ZURICH (Reuters) - UBS Chairman Marcel Ospel faces angry shareholders for the last time on Wednesday, seeking authority for the second emergency capital in months that meant the end of his career.
Ospel, bated by Swiss media for a disastrous venture into the fixed income business, survived a barrage of criticism from investors at a meeting earlier this year, as the bank struggles to patch up a gaping hole from subprime losses.
But news that UBS was writing down an additional $19 billion as its investments shriveled — bringing the total cost of its subprime fiasco to $37 billion, the highest of any bank in the world — was too much even for the resilient Ospel to tough out.
“We have made mistakes, and we have learned our first lessons from them. Our future management will continue to learn from the things we did wrong,” Ospel said in the text of a speech he was to deliver at the annual meeting.
His words mark the low point of the career of the 58-year-old banker, who bulldozed his way to the top from humble beginnings in Basel, on Switzerland’s border with Germany, and it leaves UBS in the biggest crisis in its history.
The three-times married banker was the architect of what was originally meant to be called United Bank of Switzerland — the fusion of Swiss Bank Corporation and Union Bank of Switzerland in 1998. He later masterminded the acquisition of U.S.-based PaineWebber.
Ospel had once been seen as an outsider at UBS, which had been known as the colonels’ bank due to an unwritten code where only those in the Swiss army were advanced up its career ladder.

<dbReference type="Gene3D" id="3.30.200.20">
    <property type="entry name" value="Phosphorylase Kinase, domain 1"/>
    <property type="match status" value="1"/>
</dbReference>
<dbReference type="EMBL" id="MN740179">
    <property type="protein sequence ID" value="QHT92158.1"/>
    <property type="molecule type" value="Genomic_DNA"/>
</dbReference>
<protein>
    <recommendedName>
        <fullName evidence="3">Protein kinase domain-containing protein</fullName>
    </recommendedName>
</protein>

But as the cost of the bank’s subprime adventures piled up, the names of successors swirled, including that of Fiat Chief Executive Sergio Marchionne and Deutsche Bank’s Swiss-born head Josef Ackermann.
Peter Kurer, a little-known lawyer, has now emerged as the only candidate to succeed Ospel, despite the objections of former UBS chief and shareholder Luqman Arnold.
Ospel, who became UBS chairman in 2001 after cutting his teeth in securities trading with wall street’s Merrill Lynch and then moving to UBS predecessor SBC, is not a well-loved figure in Switzerland.
Swiss tabloid daily Blick lampooned him in a front-page story in 2006 that published Ospel’s salary, which at 26 million Swiss francs ($24 million) made him the highest-paid company chief in Switzerland.
A Swiss banker at a smaller rival private bank in Zurich, who knew Ospel at school, said before his resignation that Ospel had overstayed his welcome.
“His time is over,” he said. “You cannot preside over a disaster like this without accepting responsibility.”
Ironically, Ospel owed his rise to the collapse of a hedge fund set up by financial wizard Myron Scholes. When UBS’s investment in the fund crashed in 1998, the bank’s then chairman was ousted.
The current crisis has also been spawned by a hedge fund — the Dillon Read Capital Management unit set up by UBS, which invested heavily in subprime mortgages.
Ospel reacted as he had so often before, sacking top management. CEO Peter Wuffli was replaced by former wealth-management chief Marcel Rohner. UBS later replaced its chief financial and risk officers.
But as the subprime crisis claimed the scalps of rival bank chiefs such as that of Citigroup’s Charles Prince or Merrill Lynch’s Stan O’Neill, the noose around Ospel tightened.
In February, shareholders grudgingly approved an injection of 13 billion Swiss francs ($13 billion) in fresh capital from Singapore and an unnamed Middle East investor.
Ospel then finally announced his departure after UBS posted yet another heavy round of writedowns this month. It appeared to be a sudden change of heart by Ospel, the bank having said on the morning of the announcement that he would stand for reelection.
Editing by Douwe Miedema, Paul Bolding